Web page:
Katy Perry Would Make Some Changes To I Kissed A Girl If She Was Releasing It Now

No one is immune to the occasional cringe, facepalm, or wave of embarrassment when thinking about things they did a decade ago — not even celebrities like Katy Perry. And while stars are regular people just like the rest of us, one could argue these flubs become even more disconcerting when you know millions of people witnessed them. The songs that musicians write and perform are certainly no exception to this rule. 

In a YouTube video feature for Glamour, the "American Idol" judge watched fan covers of some of her greatest hits, including "Unconditionally," "Roar," "Dark Horse," and, of course, her iconic power anthem, "Firework." But another song in the mix prompted some feelings of regret and self-reflection from Perry.

Not many people can say their first breakthrough track was also one of their most controversial, but Perry's certainly fits the bill. Released in 2008, and featured on her debut album, "One of the Boys," the single became an instant smash hit. However, if given the chance, Perry would change a few things.

Perry knows that a lot can change in a decade

In her interview with Glamour, Katy Perry made it clear that she was aware her first hit did not age well. "I think we really changed conversationally in the past ten years. We've come a long way. Sexuality wasn't as talked about back then, or any type of fluidity," Perry acknowledged. "If I had to write that song again, I probably would make an edit on it. Lyrically, it has a couple of stereotypes in it. Your mind changes so much in ten years, and you grow so much. You know, what's true for you can evolve." 

Perry still performs the song on tour, and fan videos have shown the pop star doing what appear to be staged falls during this track in particular (via YouTube). Hayley Williams, another mid-2000s superstar, released her own controversial track in 2007, "Misery Business." Though her band, Paramore, retired the song from performances, they've since brought it back.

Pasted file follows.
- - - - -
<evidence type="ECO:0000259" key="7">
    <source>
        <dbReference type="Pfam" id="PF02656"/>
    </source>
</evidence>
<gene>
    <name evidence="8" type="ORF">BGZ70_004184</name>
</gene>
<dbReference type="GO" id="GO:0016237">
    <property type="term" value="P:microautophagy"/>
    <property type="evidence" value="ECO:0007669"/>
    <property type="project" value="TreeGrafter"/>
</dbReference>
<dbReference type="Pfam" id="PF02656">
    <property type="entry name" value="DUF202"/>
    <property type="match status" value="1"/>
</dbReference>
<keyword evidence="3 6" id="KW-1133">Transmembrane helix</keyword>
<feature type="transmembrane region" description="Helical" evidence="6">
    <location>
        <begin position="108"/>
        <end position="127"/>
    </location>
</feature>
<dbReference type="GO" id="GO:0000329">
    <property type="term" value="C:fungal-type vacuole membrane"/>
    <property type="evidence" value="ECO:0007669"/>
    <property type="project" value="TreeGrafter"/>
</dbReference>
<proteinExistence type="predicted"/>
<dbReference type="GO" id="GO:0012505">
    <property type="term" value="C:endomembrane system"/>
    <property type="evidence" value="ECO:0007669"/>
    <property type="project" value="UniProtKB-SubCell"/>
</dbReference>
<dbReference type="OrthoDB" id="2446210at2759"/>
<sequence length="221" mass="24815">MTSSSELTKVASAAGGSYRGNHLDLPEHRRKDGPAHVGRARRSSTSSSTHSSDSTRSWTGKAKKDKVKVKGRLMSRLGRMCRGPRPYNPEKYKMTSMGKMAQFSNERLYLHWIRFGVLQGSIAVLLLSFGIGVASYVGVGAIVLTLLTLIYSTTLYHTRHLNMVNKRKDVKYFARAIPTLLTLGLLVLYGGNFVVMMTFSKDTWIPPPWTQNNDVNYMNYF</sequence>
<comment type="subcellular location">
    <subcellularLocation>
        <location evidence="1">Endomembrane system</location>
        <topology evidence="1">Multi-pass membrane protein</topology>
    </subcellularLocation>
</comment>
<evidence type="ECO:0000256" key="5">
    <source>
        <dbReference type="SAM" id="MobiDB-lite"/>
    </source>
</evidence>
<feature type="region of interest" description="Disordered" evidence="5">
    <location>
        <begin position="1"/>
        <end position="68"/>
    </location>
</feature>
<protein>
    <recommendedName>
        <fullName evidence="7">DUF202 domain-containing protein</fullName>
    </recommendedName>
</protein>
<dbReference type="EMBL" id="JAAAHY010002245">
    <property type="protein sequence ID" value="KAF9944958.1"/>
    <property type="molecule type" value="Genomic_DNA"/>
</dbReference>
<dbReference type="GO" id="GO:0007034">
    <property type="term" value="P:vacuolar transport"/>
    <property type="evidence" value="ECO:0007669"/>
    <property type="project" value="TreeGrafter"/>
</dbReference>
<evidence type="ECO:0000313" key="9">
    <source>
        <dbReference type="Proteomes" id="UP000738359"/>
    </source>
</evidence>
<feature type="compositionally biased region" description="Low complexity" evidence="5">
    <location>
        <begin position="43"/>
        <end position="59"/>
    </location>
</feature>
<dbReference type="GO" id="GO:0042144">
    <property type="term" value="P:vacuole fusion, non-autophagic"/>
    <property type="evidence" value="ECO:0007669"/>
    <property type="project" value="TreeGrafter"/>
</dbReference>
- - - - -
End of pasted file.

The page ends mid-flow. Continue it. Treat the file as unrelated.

Maybe Perry and Williams are playing to our nostalgia, or perhaps these songs are just too good to blackball them for their lyrics. Either way, Perry seems to have no problem talking about the nuances left out of her 2008 track, proving that she can laugh at herself and that we all can evolve while still having a good time listening to some of our favorite songs from our younger days.

Music serves as a reflection of the times

Unless you've made a concerted effort to avoid all pop music over the last 20 years, there's a very good chance you know the hook to "I Kissed a Girl" quite well — cherry chapstick, I hope my boyfriend doesn't mind, the whole bit. It was just one of the thousands of sex-centric songs released in the early to mid-2000s, but Perry's was unique in that it blatantly described sexual fluidity in a way most other pop music of the time didn't.

When "I Kissed a Girl" was released, gay marriage wasn't protected under federal law. While some states allowed gay marriages, civil unions, and domestic partnerships in 2008, the Supreme Court wouldn't protect the LGBTQ+ community's right to marriage until seven years after Perry's hit song came out. Now, there are additional legal safeguards in place for LGBTQ+ rights, including the passage of the Respect for Marriage Act

Sexuality was still a taboo, racy subject in 2008, and "I Kissed a Girl" was arguably capitalizing on that. But it was hardly the first song, pop or otherwise, to reflect the unsavory ideals of our times. From minstrel songs of the early 20th century to questionable lyrics from '60s and '70s rockers that hint at pedophilia, there is a long line of wide releases that, if unleashed today, would not be received as well as they once were.